Geeked Out: The Evolution of the Eerie Horror Film Festival and Expo

Categories:  Arts & Culture/Entertainment    Community    Film
Wednesday, October 15th, 2014 at 7:50 AM
Geeked Out: The Evolution of the Eerie Horror Film Festival and Expo by John Lindvay

It’s October, the leaves are turning colors, and the hot summer days are gone, replaced by the cool crisp autumn evenings. Autumn is my favorite time of year, not just for abundances of pumpkin-flavored delicacies but also because it’s scary movie season. To celebrate the spirited season, The Eerie Horror Film Fest and Expo is hosting its 11th annual event held in our beautiful historic Warner Theatre.

I asked Cory Carr – owner of Slaughter Film, a horror-themed podcast and movie site dedicated to “Reviewing the films that are legendary, even in hell!” – to lend me his expertise in horror films to help me understand what makes The Eerie Horror Film Fest, which debuted in 2004, stand out. This year, due to his work, he has been selected to participate as a film judge alongside his co-host Forest Taylor.

Cory said it’s  “…much like the unstoppable creature in The Blob – it began small and virtually unnoticeable and has become a behemoth.” Originally the festival was hosted at the then Roadhouse Theatre, now Basement Transmissions, but the larger Warner allows for many more attendees which has helped pull in an amazing roster of celebrity guests—such as Vernon Wells, Richard Hatch, and Eric Roberts—cast reunions, and vendors that would make any horror film fan excited.

“While the EHFF focuses heavily on the films which are submitted by independent filmmakers from all over the world, it has become an annual celebration of all things a little weird,” Cory added. A notable film that I enjoyed from last year was titled Cold Turkey, which is about a cannibal who tried to quit eating people by going… cold turkey, which was wonderfully weird because it puts a morbid spin on what is normally a common social problem for smokers trying to quit. But instead of cigarettes, it’s people.

“I always hate to hear from people who aren't attending because they think all the films are just blood-soaked scream fests,” Cory lamented.

Sure, some of those are there, but just like Cold Turkey from last year, the most memorable films are the ones that play with our expectations of the genre. Since most of the films are independent, these directors are more willing to deviate from many of the tropes that overwhelm the box office when it comes to horror-based films. The EHFF works hard to highlight some awesome films that would otherwise go unnoticed, thanks to the hard work of judges like Cory. Think about it: How often do you get to see independent horror films from various ex-soviet bloc countries? The EHFF brings films that would otherwise never come to our small city, and we get to enjoy films that feature cultures from all around the world, all celebrating horror.

And it does more for the community than that. The EHFF even played a role in Cory’s decision to launch Slaughter Films.

"Surely others of like-mind and sense of humor would enjoy our conversations," he said, which resulted in him posting film reviews on YouTube in 2009 and later led to a podcast. Last year, they helped sponsor the Horror Film Fest, and this year they are working for the event as judges. They became involved when vice president of the fest, John Walkiewicz, reached out during the call for judges.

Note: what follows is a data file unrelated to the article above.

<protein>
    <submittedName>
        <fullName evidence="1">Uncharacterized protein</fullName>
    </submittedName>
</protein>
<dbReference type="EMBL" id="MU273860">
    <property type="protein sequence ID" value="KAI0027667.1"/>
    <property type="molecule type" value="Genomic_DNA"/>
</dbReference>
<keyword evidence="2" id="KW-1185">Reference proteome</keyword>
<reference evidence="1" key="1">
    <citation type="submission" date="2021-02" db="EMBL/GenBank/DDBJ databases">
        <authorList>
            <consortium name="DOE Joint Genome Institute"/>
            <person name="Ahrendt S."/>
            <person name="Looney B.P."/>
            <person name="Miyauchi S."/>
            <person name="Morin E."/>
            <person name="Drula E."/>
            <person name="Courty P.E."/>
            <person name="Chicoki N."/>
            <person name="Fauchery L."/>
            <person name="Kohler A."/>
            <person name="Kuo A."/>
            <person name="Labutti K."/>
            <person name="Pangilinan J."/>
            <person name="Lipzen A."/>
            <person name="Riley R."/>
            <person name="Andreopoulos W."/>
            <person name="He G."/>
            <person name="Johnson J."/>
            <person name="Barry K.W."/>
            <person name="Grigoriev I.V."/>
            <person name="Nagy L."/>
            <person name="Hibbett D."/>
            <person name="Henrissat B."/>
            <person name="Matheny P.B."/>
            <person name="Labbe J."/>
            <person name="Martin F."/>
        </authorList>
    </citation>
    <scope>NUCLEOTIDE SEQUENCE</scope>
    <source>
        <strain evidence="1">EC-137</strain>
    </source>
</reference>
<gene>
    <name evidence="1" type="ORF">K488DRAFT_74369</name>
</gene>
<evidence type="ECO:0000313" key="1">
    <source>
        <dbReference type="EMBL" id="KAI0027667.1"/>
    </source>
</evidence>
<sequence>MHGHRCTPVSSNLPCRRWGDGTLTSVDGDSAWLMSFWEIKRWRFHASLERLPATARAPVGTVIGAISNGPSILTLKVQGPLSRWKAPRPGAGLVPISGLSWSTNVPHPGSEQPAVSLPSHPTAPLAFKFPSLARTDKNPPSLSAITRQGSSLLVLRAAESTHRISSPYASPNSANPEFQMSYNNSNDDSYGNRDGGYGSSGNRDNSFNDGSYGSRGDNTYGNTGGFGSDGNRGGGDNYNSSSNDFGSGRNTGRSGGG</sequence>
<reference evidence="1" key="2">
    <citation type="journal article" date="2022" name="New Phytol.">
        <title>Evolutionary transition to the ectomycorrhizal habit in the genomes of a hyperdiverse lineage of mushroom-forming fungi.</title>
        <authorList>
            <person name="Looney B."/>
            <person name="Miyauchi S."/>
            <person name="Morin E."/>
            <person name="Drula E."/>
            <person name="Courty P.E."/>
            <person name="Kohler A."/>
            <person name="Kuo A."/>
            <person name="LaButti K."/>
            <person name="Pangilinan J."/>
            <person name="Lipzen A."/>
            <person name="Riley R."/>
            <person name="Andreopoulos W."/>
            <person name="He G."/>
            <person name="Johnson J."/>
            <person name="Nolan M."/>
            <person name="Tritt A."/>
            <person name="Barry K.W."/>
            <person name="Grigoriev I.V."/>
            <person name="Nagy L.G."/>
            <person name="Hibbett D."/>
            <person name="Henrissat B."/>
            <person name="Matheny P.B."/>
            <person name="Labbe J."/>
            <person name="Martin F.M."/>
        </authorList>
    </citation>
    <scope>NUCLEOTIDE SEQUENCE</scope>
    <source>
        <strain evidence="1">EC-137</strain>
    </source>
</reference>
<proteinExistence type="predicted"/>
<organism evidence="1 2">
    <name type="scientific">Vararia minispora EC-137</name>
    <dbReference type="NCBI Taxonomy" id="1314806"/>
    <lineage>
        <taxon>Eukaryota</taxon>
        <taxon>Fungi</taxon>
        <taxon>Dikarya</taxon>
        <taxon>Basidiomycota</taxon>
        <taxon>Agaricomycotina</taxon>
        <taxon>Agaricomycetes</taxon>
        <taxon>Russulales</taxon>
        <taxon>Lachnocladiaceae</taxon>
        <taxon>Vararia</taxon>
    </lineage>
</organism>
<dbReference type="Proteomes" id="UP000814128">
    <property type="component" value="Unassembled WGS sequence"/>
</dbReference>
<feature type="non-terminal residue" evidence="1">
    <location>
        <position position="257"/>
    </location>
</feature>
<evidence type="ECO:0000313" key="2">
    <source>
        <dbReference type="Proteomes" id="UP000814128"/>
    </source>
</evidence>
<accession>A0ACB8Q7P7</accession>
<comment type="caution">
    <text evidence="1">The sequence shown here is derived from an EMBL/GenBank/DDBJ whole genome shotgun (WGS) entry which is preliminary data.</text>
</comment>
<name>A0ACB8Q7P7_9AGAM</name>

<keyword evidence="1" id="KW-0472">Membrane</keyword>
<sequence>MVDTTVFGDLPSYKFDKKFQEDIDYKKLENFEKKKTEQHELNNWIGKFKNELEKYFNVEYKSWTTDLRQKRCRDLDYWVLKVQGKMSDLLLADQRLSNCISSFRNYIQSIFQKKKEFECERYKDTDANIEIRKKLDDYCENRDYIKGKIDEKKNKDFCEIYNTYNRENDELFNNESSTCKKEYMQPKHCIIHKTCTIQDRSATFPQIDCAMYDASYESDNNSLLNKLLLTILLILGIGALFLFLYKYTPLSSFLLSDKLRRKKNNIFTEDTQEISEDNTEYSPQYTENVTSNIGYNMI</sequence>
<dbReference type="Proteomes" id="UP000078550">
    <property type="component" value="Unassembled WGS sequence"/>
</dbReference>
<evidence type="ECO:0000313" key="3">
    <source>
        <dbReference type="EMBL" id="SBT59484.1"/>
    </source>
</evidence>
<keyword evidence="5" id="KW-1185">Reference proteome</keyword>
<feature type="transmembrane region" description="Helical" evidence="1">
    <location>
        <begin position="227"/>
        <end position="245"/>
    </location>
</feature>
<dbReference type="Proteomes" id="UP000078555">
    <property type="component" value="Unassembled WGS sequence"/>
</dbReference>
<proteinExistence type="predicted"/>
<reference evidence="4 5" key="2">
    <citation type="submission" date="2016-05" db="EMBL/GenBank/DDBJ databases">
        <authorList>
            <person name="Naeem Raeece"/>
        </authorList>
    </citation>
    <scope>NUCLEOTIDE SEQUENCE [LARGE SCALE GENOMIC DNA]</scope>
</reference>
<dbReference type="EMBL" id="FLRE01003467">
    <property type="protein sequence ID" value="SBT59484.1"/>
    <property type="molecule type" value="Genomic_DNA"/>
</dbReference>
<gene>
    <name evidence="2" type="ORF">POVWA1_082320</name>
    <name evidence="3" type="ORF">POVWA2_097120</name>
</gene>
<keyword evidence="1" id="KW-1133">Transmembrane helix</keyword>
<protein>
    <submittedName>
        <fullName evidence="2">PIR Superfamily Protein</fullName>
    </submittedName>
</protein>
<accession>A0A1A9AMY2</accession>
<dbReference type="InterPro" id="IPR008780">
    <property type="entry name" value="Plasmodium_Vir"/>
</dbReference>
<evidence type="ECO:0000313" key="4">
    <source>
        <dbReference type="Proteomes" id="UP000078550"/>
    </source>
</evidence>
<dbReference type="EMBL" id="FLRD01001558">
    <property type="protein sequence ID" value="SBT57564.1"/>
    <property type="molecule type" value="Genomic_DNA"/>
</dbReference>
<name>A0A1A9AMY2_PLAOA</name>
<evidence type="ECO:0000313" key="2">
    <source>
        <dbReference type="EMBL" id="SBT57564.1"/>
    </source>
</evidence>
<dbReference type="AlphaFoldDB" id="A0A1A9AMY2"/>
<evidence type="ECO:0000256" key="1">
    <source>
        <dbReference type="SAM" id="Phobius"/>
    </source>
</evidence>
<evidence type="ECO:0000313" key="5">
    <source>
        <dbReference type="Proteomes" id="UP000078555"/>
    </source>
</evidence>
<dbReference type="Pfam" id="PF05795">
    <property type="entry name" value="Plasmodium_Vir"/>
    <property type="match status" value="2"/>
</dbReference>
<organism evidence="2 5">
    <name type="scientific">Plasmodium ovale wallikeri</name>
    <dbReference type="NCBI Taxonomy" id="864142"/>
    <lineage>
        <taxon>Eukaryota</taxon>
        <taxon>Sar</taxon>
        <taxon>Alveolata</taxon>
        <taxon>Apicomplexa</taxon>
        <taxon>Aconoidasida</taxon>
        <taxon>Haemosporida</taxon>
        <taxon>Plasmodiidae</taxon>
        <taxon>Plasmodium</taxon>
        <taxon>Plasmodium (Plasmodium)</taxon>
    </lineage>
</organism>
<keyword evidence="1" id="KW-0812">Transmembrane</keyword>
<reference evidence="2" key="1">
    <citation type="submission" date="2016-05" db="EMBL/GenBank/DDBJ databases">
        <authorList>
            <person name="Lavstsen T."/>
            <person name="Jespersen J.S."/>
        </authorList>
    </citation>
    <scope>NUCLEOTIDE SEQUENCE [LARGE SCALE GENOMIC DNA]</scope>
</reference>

For his duties, Cory had to watch over 250 films for the event and likened the experience to actually being in a scary movie. “First, it starts slowly, then before you realize it you have a movie queue of 20… 50… 100 and you HAVE to watch them and judge them on their individual merits,” he said, adding that when it was all done he “felt like a survivor.”

“The most difficult part of being an EHFF judge is watching a film that was really great not make the cut,” he added. “After all, the EHFF is only three days and there isn't enough room in the schedule for everything.”

But this year, the Fest isn’t just about terrifying films – it’s also about terrifying music. “Here Come The Mummies will be playing at the Warner, haunting the festival with their unique and ‘terrifying funk from beyond the grave,’" he said.

But the real question is: What can we do, to better support awesome events like this in Erie?

On one hand, you can help sponsor the event directly, which will help draw in bigger celebrities and special acts. Local businesses benefit from this event growing as it draws in attendees from around the country. And those people gotta eat and sleep somewhere.

You can also volunteer to help staff the event, spread the word, or, most importantly, you can enjoy a weekend full of wonderfully weird films that range from gore fests to cerebral thrillers. When we have local events like this, it’s in our interest to support them – which at the very least, you can do by heading to the Warner Theatre starting Oct. 17.

The Eerie Horror Fest is happening October 17 to 19. Tickets are $20 for Saturday, $15 for Sunday, or $25 for the whole weekend, which can be ordered on the web at eeriehorrorfilmfestival.com/admission/. Tickets will be available at the door for $30 for Saturday and Sunday. There are also special VIP tickets that get you more access to the special guest and other sweet bonuses.

 John Lindvay can be contacted at jLindvay@ErieReader.com, and you can follow him on Twitter @FightStrife.

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100 years of drama, music, laughter, and family. 

A longtime local car-parts sculptor gets Ripley’s acclaim for his delightfully out-there art.

A call to save nursing jobs and chemotherapy infusion services at the Regional Cancer Center. 

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